Baseball's version of the read-my-lips exercise was presented in the second inning of the final American League playoff game. Umpire Terry Cooney read pitcher Roger Clemens's lips and ordered him off the premises for cause.

What provoked Cooney was the babbling filibuster by Clemens from the pitching mound against the umpire's ruling that the last pitch to Oakland's Willie Randolph was the fourth ball, which gave Randolph the usual entitlements and Clemens a fit.

The exact specifics of what Clemens was mouthing to Cooney may be in doubt because of the several versions of the tirade loosed toward the umpire. But there can be agreement on the general emphasis of it. Unless Clemens is the unusual aggrieved ballplayer, his remarks to Cooney were a deep study of name-calling laced with reflections on ancestry.

Should Cooney have thrown Clemens out of the game? Damn right. The umpire had taken enough. Clemens was not only showing him up before 49,052 in the Oakland park, but also before the millions watching on television. Cooney would have been a wimp to take any more abuse. As the A's Carney Lansford said, "He'd have lost all respect around the league if he'd let Clemens get away with it."

The only criticism of Cooney could be the clumsiness of his gesture in throwing Clemens out of the game. It wasn't with the clear-cut motion other umpires use; his was a feeble "yer out" gesture. The late Bill McGowan would have thrown Clemens out with a decisive sweep of his arm after a full windup, plus a semi-pirouette for emphasis.

The case is made that Cooney acted too hastily, that he should have given Clemens the benefit of a warning, particularly in an important playoff game. Too hastily? Cooney endured too much of Clemens. And there was no further need to warn the pitcher. The warning had been there for decades, in baseball's rulebook: Thou shalt not argue with the umpire on a ball-strike count. Clemens well knew that.

As for the scene that followed, Boston Manager Joe Morgan's tantrum, and the spillage of those buckets of Gatorade out of the Sox's dugout, no harm there. That sort of thing is perfunctory. The manager raises hell for show, and the guys in the dugout are expected to react in behalf of their pal.

For those who would say Cooney's action was unrighteous and that Clemens deserved better, a look at Clemens's re'sume' is in order. He is a hell of a pitcher, a great one. But for a long time, he was also a pain in the posterior, an arrogant, spoiled-brat-type of whom Boston fans have been overly forgiving.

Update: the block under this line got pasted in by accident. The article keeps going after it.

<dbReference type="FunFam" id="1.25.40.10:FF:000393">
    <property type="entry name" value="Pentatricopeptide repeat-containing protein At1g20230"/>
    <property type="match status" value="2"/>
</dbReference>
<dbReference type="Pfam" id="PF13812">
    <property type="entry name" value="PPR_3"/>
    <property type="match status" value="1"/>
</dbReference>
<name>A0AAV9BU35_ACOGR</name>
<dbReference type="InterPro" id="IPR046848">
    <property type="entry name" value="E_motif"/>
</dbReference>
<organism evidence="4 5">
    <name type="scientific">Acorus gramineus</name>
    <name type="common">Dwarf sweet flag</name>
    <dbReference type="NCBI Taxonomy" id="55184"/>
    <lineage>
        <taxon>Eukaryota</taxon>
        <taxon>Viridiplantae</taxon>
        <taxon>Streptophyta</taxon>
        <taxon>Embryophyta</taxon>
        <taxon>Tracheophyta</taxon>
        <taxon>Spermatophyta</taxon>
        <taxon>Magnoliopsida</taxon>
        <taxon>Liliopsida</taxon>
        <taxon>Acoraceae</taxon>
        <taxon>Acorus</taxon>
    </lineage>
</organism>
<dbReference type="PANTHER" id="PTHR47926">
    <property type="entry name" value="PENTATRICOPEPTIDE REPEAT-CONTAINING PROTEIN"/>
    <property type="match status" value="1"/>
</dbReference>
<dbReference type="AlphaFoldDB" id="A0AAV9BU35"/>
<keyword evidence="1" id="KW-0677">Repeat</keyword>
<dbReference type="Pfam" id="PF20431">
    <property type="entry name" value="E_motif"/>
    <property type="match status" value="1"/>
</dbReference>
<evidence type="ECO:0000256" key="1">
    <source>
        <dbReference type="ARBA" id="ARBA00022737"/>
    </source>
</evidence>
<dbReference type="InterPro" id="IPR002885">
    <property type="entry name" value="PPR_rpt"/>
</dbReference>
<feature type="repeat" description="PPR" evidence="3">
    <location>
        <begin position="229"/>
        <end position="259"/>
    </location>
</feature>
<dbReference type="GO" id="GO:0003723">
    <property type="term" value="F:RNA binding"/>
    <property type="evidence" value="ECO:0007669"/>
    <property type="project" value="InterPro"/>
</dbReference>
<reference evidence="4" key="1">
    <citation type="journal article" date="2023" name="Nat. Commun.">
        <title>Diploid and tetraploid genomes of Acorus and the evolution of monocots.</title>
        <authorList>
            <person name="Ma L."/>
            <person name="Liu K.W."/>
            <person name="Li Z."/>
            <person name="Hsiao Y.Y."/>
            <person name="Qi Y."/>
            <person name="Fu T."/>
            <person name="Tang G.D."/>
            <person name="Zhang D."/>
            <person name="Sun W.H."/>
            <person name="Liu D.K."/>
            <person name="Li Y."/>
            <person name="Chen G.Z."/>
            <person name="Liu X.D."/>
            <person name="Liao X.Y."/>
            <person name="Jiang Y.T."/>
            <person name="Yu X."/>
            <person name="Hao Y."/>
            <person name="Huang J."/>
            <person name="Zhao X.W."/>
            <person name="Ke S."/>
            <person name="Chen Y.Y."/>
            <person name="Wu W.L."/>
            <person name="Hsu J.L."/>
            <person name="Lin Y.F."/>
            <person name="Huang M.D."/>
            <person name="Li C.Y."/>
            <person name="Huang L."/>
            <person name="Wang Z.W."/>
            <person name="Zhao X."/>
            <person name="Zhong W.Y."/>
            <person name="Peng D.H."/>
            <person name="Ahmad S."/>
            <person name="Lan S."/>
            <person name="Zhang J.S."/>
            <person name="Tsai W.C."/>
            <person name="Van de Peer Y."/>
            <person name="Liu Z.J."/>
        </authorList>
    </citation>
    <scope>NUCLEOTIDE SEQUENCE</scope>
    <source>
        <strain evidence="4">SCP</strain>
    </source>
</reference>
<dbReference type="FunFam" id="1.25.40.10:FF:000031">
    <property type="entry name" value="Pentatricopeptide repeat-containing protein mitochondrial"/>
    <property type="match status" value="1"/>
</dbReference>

He is an egregious big shot, a $2 million-a-year man who tells the Boston baseball-writing press to beat it, deigning to talk to reporters only on the days he pitches. As late as last week, Clemens asked Morgan to keep the reporters out of the clubhouse for 30 minutes so the players could celebrate in private when they clinched the AL East.

When, two years ago, Clemens exploited his free agent status to sign a whopping three-year contract with the Red Sox, he had already called Boston a lousy city, its followers lousy fans, and generally bad-mouthed the town and the people who had been in adulation of him.

There is more. Richard Justice, then The Washington Post writer on the baseball beat, recalls that Clemens spoke of the hard life of the ballplayers, mentioning how they "had to carry their own luggage to the park." He demanded a better parking place for himself, better seats for the players' wives. And, to challenge belief, instead of the usual one bus for everyone, a special bus for the smokers, a second bus for the nonsmokers and a third for the now-to-be-segregated writers. And the fawning, obsequious Red Sox management gave him all of these things because he was a big 20-game winner and required tender care lest he become truly angry.

Also, there was no need for Clemens to use all those ugly words toward Cooney. Many years ago there was a precedent. When Ossie Bluege, the Senators manager, was thrown out of a game in Boston by umpire Ed Rommel, it was surprising because Bluege had never been ejected. "What bad words did you call Rommel?" he was asked. Bluege said: "I didn't call him anything. I just told Rommel that everything Bucky Harris called you last year goes for me."

All this goes to say that in the case of Roger Clemens, Terry Cooney's verdict was a proper one: no Clemenscy.